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‘Something I couldn’t turn down’: Top recruit Azzi Fudd excited for future with UConn

There’s another celebrity coming to Storrs.

Azzi Fudd, a 5-foot-11 guard from St. John’s College High School (D.C.), committed to UConn, giving the Huskies their fourth — and most decorated — pledge of the 2021 class. She announced her decision on ESPN’s Instagram Live account on Wednesday, her 18th birthday and the first day of the NCAA’s early signing period.

The consensus No. 1 prospect in the country, Fudd has been coveted by college basketball’s elite programs ever since she was in elementary school. She landed her first scholarship offer when she was in sixth grade.

For Fudd, who has drawn comparisons to WNBA and UConn legend Maya Moore, Wednesday marked the culmination of a process years in the making — one that ran the gamut of emotions.

“It was really tough,” Fudd told Hearst Connecticut Media. “I’m not a big fan of making decisions, and obviously this is kind of a big decision to make. All along, I didn’t put it off, but I just enjoyed the process.”

“I’m just happy she made a decision,” quipped her mother, Katie, a former college standout at NC State and Georgetown. “It was stressful to a degree.”

UConn now has commitments from four of the top 30 prospects in the class, according to ESPN, with No. 5 Caroline Ducharme, No. 15 Amari DeBerry and No. 30 Saylor Poffenbarger joining Fudd. The class, officially announced by the program on Wednesday, rivals the best in the country.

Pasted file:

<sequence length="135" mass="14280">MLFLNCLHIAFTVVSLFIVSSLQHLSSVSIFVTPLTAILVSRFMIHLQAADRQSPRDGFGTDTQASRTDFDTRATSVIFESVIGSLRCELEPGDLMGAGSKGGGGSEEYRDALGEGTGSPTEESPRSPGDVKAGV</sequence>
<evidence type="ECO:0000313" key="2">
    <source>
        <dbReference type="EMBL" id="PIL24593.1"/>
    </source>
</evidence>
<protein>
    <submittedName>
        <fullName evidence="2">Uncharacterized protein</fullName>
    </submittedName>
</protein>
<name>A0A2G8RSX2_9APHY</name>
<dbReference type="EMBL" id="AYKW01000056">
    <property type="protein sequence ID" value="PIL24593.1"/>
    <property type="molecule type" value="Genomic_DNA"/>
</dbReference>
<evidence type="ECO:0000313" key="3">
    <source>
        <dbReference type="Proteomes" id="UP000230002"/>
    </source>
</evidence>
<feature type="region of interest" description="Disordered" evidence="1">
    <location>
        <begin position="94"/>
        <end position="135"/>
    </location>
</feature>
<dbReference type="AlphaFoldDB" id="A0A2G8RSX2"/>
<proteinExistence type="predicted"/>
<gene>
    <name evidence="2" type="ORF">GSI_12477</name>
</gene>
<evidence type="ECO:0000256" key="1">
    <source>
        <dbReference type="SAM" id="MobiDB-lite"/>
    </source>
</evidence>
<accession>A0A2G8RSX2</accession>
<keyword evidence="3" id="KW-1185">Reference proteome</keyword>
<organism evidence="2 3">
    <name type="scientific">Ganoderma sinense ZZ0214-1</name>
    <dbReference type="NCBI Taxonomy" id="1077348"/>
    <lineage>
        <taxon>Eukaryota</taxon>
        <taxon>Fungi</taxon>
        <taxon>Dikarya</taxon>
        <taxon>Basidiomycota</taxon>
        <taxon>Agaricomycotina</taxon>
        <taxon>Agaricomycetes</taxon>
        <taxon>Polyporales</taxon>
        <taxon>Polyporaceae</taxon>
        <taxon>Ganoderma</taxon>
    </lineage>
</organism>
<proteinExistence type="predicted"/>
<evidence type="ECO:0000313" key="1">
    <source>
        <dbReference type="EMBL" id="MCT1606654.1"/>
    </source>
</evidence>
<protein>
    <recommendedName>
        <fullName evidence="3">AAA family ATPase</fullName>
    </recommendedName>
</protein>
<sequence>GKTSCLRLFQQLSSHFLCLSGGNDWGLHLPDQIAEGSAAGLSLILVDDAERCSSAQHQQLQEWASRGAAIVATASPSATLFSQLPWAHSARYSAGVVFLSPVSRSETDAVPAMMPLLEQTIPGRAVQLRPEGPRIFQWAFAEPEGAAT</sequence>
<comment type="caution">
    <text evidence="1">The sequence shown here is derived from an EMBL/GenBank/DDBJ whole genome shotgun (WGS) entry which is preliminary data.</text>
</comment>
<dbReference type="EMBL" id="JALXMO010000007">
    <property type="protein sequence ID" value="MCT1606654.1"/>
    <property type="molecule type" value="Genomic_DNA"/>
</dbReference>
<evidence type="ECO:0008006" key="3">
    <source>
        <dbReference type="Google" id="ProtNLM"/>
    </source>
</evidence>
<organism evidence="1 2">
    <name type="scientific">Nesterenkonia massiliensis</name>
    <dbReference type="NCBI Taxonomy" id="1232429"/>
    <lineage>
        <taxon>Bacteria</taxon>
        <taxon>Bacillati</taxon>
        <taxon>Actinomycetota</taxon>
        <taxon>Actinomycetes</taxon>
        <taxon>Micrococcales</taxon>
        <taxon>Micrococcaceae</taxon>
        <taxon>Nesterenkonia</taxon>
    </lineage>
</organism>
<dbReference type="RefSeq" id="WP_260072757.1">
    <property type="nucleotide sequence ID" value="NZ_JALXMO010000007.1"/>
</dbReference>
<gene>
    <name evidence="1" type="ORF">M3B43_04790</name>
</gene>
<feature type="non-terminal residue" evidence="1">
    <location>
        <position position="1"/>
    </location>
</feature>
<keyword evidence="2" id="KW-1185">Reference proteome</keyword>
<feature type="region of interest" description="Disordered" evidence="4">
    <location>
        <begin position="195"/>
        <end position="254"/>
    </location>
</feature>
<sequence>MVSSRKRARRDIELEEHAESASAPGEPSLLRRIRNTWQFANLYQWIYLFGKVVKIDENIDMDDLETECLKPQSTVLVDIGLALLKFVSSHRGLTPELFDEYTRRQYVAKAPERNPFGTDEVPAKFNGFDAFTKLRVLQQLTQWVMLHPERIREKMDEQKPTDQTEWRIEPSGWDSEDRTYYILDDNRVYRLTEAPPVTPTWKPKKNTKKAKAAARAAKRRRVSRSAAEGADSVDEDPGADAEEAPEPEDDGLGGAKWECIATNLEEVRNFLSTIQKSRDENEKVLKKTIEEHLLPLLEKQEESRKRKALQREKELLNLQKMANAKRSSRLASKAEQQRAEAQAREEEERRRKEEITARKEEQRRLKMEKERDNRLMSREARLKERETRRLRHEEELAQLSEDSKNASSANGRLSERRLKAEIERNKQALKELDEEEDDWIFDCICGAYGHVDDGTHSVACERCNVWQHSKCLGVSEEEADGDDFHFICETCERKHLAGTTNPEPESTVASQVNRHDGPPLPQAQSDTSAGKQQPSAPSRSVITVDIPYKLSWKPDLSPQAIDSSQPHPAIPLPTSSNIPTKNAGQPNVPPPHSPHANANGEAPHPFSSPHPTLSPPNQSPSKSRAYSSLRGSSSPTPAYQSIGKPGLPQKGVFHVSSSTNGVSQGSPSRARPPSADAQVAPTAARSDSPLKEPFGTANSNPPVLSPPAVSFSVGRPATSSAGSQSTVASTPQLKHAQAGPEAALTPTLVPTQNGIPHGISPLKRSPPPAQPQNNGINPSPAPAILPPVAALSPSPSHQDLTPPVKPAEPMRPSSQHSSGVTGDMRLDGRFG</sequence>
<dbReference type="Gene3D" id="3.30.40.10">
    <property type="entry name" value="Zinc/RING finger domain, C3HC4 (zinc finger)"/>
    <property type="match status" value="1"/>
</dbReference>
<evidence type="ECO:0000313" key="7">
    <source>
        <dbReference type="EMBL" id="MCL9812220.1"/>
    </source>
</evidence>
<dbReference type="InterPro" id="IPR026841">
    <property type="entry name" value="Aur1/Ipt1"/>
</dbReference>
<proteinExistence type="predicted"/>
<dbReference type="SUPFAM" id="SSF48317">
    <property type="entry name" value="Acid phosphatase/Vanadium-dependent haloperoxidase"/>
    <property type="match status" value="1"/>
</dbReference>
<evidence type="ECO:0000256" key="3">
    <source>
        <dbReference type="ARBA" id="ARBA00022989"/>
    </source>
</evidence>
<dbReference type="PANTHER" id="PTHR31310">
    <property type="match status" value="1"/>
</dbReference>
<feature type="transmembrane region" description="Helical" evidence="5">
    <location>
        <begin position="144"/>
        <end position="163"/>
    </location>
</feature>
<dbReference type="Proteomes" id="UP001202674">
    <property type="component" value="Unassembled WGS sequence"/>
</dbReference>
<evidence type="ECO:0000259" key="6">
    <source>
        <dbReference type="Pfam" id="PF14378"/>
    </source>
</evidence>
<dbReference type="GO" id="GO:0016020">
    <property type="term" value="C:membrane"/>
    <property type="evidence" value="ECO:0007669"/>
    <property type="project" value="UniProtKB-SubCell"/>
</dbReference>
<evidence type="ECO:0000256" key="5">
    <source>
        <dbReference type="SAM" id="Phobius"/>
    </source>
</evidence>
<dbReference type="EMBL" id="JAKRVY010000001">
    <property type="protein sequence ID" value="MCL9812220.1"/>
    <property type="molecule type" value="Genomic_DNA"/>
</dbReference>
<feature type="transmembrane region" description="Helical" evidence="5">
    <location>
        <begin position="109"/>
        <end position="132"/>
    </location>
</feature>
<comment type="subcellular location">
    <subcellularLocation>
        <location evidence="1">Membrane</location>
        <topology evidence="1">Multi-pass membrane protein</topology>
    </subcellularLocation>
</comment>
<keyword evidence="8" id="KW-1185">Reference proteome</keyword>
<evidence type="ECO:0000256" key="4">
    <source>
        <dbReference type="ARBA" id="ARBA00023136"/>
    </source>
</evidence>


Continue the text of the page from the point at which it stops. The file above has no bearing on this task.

The last couple months, Fudd said, were the toughest. The Arlington, Va., native narrowed down her finalists to UConn, UCLA, Louisville and Maryland before assembling a list of pros and cons to help her decide.

She kept coming back to a few selling points: UConn’s track record of producing pro talent, its proximity to home, and her friendship with a few current and future Huskies.

“You look at UConn and their history of amazing players, and just the development that those players have had, that was really big for me,” Fudd said. “But also, it’s nice that UConn’s closer to home, and I have two really good friends up there right now and another girl in my grade.

“Getting to play in college and possibly winning national championships, and just to spend three or four years with some of my best friends, that was something I couldn’t turn down.”

“Being close to home is definitely nice,” Katie said. “It wasn’t a deciding factor, but it’s a nice icing on the cake. We will make a lot of trips up there. She can’t get rid of us that easily.”

Fudd said UConn coach Geno Auriemma learned of her decision “pretty recently.”

“He was really excited,” Fudd said. “He was surprised when I told him because whenever they would ask me when I planned on signing, I never really had a set timetable. I always said, ‘Well, before I have to sign or before my birthday.’”

And Bueckers, Fudd’s good friend and teammate with USA Basketball?

“She cried a little bit,” Fudd said with a laugh.